One concept in economics is the notion of opportunity cost - from, the cost of an alternative that must be forgone in order to pursue a certain action. Put another way, the benefits you could have received by taking an alternative action.

This leads us to accounting profit vs economic profit. You start a business, and it's your first year, and you've managed to keep costs down while gaining market share. You break even - zero accounting profit. But you have made an economic loss, because you could have been at your old job, making money. And you gave up that opportunity to start a business.

Hopefully, your business does well. But this example highlights the fact that some costs don't come in the price tag or on the financial statement. This article on MSN Money tells us how to go green on a budget, but it also has a little blurb about how the true costs of conventional food may not all be in the sticker price:

Some economists argue the true costs of conventional food are not reflected in the price consumers pay. The negative effects of conventional agricultural production on water, soil, air, wildlife and humans total $5.7 billion to $16.9 billion a year, economists Erin M. Tegtmeier and Michael D. Duffy of Iowa State University concluded in a 2004 study published in the International Journal of Agricultural Sustainability. The study shows "consumers pay for food well beyond the grocery store checkout" in higher utility bills, taxes and in declining environmental and personal health.

Such "hidden" costs are part of the reason why advocates for green buying practices argue consumers need to rethink their consumption patterns and focus less on the cost of individual items.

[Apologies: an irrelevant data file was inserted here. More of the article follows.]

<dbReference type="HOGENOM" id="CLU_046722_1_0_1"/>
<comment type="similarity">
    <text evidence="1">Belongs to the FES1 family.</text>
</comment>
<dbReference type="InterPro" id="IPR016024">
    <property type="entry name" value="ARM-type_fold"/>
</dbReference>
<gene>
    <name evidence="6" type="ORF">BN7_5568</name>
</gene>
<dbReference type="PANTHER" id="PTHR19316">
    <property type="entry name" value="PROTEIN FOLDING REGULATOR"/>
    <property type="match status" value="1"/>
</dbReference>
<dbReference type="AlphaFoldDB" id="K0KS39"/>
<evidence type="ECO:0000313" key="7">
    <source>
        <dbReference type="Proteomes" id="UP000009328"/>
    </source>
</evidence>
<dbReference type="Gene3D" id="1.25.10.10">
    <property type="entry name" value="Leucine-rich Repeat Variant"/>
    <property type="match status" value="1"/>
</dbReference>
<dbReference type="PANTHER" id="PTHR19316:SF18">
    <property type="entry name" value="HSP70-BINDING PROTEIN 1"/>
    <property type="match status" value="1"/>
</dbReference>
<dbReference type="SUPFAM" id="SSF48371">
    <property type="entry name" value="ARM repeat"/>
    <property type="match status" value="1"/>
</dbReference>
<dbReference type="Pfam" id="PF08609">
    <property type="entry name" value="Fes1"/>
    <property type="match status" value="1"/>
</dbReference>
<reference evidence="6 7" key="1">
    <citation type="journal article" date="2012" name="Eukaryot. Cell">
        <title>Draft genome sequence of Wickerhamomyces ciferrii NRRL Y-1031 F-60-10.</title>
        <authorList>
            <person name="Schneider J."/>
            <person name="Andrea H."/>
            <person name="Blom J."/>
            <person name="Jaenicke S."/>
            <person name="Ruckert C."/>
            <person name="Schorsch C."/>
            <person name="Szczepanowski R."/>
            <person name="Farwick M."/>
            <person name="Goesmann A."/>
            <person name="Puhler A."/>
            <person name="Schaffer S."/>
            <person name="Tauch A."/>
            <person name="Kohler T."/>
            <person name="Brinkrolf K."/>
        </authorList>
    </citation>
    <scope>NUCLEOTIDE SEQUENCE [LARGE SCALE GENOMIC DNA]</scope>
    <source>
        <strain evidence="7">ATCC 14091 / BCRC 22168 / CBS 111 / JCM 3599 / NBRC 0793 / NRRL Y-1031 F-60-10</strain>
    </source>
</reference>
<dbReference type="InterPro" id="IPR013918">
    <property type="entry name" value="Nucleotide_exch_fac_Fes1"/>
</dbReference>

Thursday, June 28, 2007

US Supreme Court votes for segregation

This is overstating slightly. However, if you brought these same nine people up forty years back, they would indeed vote for segregation. The Supreme Court struck down racial integration plans in Kentucky and Seattle schools. De jure segregation is illegal, but school children in these states somehow still end up in segregated schools.

Here, I'm going off memory, but White students typically attended schools that were 80% White, while Black and Hispanic students attended schools that were roughly 50% Black or Hispanic. The schools imposed target racial compositions to combat this. One parent sued when her daughter couldn't attend the school of her choice, and her right to do so was upheld by the Supreme Court. To people of color, it's impossible to say that this particular parent was openly racist, but when you essentially have richer White folks fleeing schools where there are many students of color, we have to wonder. We wonder if White folks are thinking, deep down inside, "There's too many Latinos there." And we worry that when they leave, they'll take their financial resources and political clout with them.

And, by the way, I would be reluctant to put my kids in schools that were majority Black or Hispanic. Yes, that's racist, and part of the issue is that I've absorbed, just by being in the US, the stereotypes against Hispanics and Blacks. And the other part of the issue is that if the school is majority Black or Hispanic, how good is the education? Is the school board devoting enough resources there? Or are the rich White parents managing to siphon away funds for their majority White schools, using their greater political influence? We can get rid of that problem, at least, by integrating the school system.

In this article, Deborah Stallworth, who sued successfully in 2000 to stop bussing (bussing students to schools where they met people of other races), said, "We send children to school to be educated, not as a social experiment."